In the late 1800s/early 1900s, there was a desperate need for researchers to develop medications that could kill bacteria. Pneumonia and diarrhea (conditions that seem quite easy to treat today) were killing people left and right. After years of experiments and studies, manufacturers began mass-producing an antibiotic called penicillin in 1944, a medication that they called the “wonder drug”.

Antibiotics can clear a vast assortment of bacterial infections, ease symptoms, speed up the recovery process, prevent the spread of ailments from one individual to another, etc. It really is no surprise that physicians were thrilled about this medication and began widely prescribing it even if it wasn’t entirely necessary.

Dangers of the “Wonder Drug”

Despite all of the incredibly healing properties of antibiotics, there is also a lot of damage that they can do as well. For instance, in our bodies, the microbiome in the gut is vital to the food digestion process, breaking down toxic chemicals in the body, and assisting with the regulation of the immune system. When a person consumes antibiotics, however, the gut microbiome can be heavily disrupted, which leads to the over- or underproduction of certain chemicals that are an integral part of the immune system. This imbalance can be quite dangerous, and can actually lead to the development of various cancers.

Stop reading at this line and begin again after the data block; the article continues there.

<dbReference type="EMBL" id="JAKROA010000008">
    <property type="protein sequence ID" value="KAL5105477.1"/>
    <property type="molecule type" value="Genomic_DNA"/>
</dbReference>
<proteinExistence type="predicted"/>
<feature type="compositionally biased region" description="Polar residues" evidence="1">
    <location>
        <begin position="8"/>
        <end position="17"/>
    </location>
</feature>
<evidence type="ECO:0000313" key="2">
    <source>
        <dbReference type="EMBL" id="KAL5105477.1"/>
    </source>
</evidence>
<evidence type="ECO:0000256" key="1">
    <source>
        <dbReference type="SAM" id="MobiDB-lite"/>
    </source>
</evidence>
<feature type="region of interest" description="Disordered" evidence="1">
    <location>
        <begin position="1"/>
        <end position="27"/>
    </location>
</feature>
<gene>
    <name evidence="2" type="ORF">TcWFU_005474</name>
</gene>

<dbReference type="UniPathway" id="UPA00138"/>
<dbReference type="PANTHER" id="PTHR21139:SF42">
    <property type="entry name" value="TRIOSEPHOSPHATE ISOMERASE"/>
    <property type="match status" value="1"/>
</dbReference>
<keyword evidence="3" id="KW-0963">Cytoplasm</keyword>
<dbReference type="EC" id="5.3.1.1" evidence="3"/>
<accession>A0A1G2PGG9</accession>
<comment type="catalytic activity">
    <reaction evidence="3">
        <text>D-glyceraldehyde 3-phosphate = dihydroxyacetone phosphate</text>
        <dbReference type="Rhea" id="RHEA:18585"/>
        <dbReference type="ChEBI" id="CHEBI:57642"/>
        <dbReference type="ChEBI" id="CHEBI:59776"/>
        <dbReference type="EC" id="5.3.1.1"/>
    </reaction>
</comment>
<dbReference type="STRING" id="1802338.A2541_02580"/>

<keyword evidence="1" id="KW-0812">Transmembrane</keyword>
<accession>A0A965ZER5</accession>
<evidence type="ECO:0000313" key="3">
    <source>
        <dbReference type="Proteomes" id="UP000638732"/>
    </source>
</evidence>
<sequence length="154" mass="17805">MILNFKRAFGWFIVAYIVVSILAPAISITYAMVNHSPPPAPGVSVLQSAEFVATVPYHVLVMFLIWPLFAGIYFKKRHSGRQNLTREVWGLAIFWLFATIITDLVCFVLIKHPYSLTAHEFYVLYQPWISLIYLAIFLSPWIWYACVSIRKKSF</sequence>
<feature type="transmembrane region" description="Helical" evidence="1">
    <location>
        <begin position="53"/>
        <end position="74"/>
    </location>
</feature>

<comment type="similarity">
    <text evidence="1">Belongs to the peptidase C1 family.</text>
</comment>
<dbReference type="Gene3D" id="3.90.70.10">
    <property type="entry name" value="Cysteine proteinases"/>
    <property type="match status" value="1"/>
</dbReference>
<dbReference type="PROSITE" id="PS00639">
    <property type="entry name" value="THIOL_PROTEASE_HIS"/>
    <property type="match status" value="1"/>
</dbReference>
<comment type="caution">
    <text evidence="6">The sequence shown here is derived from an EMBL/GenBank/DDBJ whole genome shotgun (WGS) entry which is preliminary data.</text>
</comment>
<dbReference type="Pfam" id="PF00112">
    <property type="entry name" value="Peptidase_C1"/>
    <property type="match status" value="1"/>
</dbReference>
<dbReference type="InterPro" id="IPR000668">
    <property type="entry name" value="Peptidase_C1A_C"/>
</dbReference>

Study Linking Antibiotic Use to CRC

In 2022, researchers wanted to see if there was a specific link to antibiotic usage (particularly among younger individuals) and the development of colorectal cancer (CRC). Using census data between the years 2000 to 2011, scientists analyzed 7,903 Scottish individuals who had an official CRC diagnosis, and split them into two comparative groups:

  • 445 early onset individuals (those who had received a diagnosis at under 50 years)
  • 7,458 regular onset individuals (those who had received a diagnosis at over 50 years)

While comparing both groups, researchers separately analyzed antibiotic usage to see if there was a positive relationship between increased antibiotic usage and CRC development.

And what did they find?

Antibiotic usage was associated with an estimated 49% higher risk of CRC in the early onset group compared to a 9% higher risk in the regular onset group. However, a statistically-significant link was not confirmed between the two variables, meaning that a causal relationship cannot be established between antibiotic use and development of CRC.

Though researchers cannot explicitly define antibiotics as being contributors to CRC or other cancers, there is a link between the two. In terms of moving forward, more research must be conducted on this specific relationship, though researchers and physicians recommend the usual: healthy lifestyle choices to prevent CRC, regardless of antibiotic usage. 

This blog was published by the Colon Cancer Foundation on April 16, 2024. It is republished with permission.